initializing an int variable with all F's

initializing an int variable with all F's

Post by Pietro Cer » Thu, 30 Aug 2007 08:20:49



Could you name an integer type whose width (in bits) sn't a multiple of 4?



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initializing an int variable with all F's

Post by junky_fell » Thu, 30 Aug 2007 15:10:15

Guys,

I was just looking at some code where to initialize an integer
with all F's following statement is used;

unsigned int i = -1;

I want to know if this is the right way of doing the things ? if not,
what is the correct way to do this ?

 
 
 

initializing an int variable with all F's

Post by Ark Khasi » Thu, 30 Aug 2007 15:20:48


unsigned int i = ~0U;
initializes to all 1's. There is no way to initialize to all
(presumably, hex) F's on a hypothetical 41-bit machine.
 
 
 

initializing an int variable with all F's

Post by Malcolm Mc » Thu, 30 Aug 2007 17:48:42


It is one of those awkward things.
In practise you are never likely to program a non-two's complement machine.
However one's complement and sign magnitude are allowed (one place you will
see non-two's complement integers is in the exponent of an IEEE floating
point number).
So i = ~0; is actually the best way of achieving things. But you will see i
= -1 even in production code.

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initializing an int variable with all F's

Post by CBFalcone » Thu, 30 Aug 2007 18:05:28


It's not an integer, it's an unsigned int. Not the same. And yes,
the unsigned int will be initialized to 2**n - 1. If "sizeof
unsigned int * CHAR_BIT" is a multiple of 8, that will be a
collection of hex f.

Copying that unsigned int into an int will normally cause undefined
behaviour, because it out of range for an int. That behaviour may
be exactly what you want, or anything else. You just don't know.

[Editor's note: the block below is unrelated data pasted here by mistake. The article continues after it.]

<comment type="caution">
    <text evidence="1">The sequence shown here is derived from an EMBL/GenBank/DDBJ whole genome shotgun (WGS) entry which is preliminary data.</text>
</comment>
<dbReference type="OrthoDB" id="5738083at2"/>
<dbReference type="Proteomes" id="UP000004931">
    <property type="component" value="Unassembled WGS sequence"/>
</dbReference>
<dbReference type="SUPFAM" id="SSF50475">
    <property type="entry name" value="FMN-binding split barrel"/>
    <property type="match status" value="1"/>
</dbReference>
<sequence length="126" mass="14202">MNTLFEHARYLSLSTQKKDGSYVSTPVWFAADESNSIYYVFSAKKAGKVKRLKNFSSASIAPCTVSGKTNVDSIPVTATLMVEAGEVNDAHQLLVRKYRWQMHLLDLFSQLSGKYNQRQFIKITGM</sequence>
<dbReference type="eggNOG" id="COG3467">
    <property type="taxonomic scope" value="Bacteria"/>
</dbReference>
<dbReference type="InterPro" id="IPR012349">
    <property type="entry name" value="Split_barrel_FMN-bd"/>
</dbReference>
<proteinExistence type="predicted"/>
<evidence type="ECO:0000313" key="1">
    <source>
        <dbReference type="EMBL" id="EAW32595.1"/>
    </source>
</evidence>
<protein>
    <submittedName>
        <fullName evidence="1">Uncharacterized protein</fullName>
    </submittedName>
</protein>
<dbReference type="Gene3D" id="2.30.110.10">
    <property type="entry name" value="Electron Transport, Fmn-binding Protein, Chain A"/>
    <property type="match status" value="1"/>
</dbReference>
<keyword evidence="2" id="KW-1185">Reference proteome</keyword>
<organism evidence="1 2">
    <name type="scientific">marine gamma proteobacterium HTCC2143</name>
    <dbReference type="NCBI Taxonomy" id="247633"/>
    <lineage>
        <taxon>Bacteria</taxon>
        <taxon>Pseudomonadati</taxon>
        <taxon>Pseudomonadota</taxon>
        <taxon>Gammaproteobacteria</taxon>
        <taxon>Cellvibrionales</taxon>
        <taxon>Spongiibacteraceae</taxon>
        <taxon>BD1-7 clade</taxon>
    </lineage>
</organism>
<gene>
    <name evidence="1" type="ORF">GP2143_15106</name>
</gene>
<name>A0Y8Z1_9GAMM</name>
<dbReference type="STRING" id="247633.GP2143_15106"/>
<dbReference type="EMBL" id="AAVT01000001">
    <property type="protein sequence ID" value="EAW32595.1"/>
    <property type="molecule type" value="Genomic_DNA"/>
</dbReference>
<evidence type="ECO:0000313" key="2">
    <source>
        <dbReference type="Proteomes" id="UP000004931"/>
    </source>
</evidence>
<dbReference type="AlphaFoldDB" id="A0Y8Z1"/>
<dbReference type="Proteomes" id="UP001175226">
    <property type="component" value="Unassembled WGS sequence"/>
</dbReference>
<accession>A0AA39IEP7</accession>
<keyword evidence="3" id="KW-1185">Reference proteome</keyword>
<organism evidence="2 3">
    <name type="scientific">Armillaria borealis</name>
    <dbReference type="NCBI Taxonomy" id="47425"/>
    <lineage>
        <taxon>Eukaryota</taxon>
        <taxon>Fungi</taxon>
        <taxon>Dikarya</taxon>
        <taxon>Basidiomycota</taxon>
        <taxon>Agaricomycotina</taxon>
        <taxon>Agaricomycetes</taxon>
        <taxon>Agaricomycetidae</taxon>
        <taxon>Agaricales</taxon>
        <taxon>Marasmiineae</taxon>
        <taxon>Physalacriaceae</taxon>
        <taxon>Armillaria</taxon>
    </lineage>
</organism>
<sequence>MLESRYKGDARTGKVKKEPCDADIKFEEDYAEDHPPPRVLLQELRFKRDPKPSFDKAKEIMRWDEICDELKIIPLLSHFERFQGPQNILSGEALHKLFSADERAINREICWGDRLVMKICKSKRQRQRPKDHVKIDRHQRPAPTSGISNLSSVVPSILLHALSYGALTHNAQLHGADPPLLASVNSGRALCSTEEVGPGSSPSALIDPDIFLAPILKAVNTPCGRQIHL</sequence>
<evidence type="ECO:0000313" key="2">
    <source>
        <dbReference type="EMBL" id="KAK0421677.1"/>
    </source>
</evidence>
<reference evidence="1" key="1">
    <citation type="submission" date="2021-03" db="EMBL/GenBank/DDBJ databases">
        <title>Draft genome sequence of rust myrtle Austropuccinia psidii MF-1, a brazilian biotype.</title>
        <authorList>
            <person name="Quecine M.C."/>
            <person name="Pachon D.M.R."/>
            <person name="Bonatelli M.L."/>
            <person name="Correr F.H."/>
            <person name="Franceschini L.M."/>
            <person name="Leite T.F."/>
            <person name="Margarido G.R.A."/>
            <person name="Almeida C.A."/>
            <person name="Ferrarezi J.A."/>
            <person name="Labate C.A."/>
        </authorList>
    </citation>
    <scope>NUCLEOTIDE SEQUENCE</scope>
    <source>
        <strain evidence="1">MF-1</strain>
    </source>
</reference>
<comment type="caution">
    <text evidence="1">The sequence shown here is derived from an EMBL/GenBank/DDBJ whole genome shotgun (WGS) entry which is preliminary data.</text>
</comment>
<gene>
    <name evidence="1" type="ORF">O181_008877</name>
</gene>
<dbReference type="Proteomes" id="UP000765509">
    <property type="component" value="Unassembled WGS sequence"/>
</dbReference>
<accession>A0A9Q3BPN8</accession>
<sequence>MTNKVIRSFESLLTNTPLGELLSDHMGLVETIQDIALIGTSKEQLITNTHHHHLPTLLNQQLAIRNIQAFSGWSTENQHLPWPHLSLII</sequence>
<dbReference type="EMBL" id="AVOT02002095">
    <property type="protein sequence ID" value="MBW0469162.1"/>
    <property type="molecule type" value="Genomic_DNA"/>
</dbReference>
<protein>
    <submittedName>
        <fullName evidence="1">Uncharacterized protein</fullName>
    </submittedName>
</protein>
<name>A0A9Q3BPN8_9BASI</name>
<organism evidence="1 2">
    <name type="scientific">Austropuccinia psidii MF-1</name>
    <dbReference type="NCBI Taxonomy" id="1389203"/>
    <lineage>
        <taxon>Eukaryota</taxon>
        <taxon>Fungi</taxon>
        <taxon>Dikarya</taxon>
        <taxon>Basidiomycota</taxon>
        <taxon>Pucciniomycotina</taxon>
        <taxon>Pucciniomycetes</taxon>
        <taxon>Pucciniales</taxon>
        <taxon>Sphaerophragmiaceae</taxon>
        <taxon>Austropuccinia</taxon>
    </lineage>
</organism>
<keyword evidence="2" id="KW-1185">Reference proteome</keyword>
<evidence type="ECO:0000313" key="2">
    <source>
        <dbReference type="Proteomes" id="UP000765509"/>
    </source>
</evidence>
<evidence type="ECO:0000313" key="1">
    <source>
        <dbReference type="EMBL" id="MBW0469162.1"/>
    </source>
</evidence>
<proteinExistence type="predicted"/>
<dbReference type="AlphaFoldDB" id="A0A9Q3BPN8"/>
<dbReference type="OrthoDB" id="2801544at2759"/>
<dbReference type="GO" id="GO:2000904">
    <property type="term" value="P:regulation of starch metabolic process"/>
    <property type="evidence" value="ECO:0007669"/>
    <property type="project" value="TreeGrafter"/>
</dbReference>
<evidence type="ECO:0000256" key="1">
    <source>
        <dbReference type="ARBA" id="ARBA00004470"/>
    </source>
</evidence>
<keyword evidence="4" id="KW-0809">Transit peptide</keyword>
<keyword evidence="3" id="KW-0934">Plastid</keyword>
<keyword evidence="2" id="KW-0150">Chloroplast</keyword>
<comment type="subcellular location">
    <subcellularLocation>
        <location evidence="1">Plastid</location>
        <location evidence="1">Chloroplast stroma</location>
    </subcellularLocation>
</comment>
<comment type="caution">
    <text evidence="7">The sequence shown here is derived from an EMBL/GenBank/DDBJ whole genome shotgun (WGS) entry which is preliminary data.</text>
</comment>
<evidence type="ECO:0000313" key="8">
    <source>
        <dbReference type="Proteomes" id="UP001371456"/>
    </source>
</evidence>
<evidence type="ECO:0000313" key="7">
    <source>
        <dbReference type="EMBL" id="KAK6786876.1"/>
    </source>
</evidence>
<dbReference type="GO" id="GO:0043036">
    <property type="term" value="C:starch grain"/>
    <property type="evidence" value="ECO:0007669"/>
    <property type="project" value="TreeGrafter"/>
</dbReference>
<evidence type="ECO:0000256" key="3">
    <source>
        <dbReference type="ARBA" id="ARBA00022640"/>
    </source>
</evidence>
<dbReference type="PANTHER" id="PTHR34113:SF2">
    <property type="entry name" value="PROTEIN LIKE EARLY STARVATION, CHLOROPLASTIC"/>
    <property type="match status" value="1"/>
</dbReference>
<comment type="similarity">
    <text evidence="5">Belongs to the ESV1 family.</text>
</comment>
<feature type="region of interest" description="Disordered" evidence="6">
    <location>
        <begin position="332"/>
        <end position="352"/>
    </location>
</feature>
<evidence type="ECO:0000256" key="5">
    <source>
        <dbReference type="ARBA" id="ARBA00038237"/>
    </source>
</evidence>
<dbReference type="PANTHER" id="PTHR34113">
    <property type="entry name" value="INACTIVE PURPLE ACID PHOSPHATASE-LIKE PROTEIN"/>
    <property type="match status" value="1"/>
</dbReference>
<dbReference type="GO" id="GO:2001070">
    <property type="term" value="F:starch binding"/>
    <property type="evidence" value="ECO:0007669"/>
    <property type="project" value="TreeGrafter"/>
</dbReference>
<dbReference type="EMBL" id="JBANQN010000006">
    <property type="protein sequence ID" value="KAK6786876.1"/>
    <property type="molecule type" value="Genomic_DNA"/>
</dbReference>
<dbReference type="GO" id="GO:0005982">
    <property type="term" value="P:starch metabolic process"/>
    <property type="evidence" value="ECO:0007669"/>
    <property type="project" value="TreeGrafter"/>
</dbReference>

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initializing an int variable with all F's

Post by ravi » Thu, 30 Aug 2007 19:09:04

On Aug 29, 11:10 am, " XXXX@XXXXX.COM "


Another way is :-

int i = 0xFFFF;
 
 
 

initializing an int variable with all F's

Post by Pietro Cer » Thu, 30 Aug 2007 19:17:00


Assuming 4-bytes int.


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initializing an int variable with all F's

Post by Pietro Cer » Thu, 30 Aug 2007 19:25:57


hem... assuming 2-bytes ints.

Check out this:

#include <stdio.h>
int main(void) {
unsigned int i = 0xFFFFU;
unsigned int ii = ~0U;
printf("i is %u, ll is %u\n", i, ii);
return (0);
}




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initializing an int variable with all F's

Post by pete » Thu, 30 Aug 2007 19:54:18


That's wrong.

unsigned int i = -1;
is guaranteed to put a value of UINT_MAX into object i.

i = ~0; operates on the sign bit of an int type value
and yields an implementation defined result.

N869
6.2.5 Types
A computation involving unsigned operands
can never overflow, because a result that cannot be
represented by the resulting unsigned integer type is
reduced modulo the number that is one greater than the
largest value that can be represented by the resulting type.

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initializing an int variable with all F's

Post by pete » Thu, 30 Aug 2007 19:55:17


So does unsigned int i = -1;

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initializing an int variable with all F's

Post by pete » Thu, 30 Aug 2007 19:57:38


That is one correct way to initialise an unsigned int
object with a value of UINT_MAX

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initializing an int variable with all F's

Post by Philip Pot » Thu, 30 Aug 2007 20:14:12


>>

One's complement and sign-magnitude are only allowed for /signed/ integers. The
OP clearly was asking about unsigned.

Phil

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initializing an int variable with all F's

Post by pemo » Thu, 30 Aug 2007 21:29:34


<snip>

So, include limits.h and use

unsigned int i = UINT_MAX;

Can't see any real difference - except that the latter is *perhaps*
more self-documenting?

pemo
 
 
 

initializing an int variable with all F's

Post by Philip Pot » Thu, 30 Aug 2007 21:37:55


Why do you want to set a variable to all F's? I can't think of many reasons I'd
want to store UINT_MAX in a variable. (Curiosity is the only reason I can think
of offhand.)

Phil

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initializing an int variable with all F's

Post by Kenneth Br » Fri, 31 Aug 2007 00:47:48


What if you're not on a two's complement system? Perhaps "-1" is
not represented by all-bits-one?

(OTOH, is "0U" guaranteed to be represented as all-bits-zero, and
therefore "~0U" all-bits-one?)

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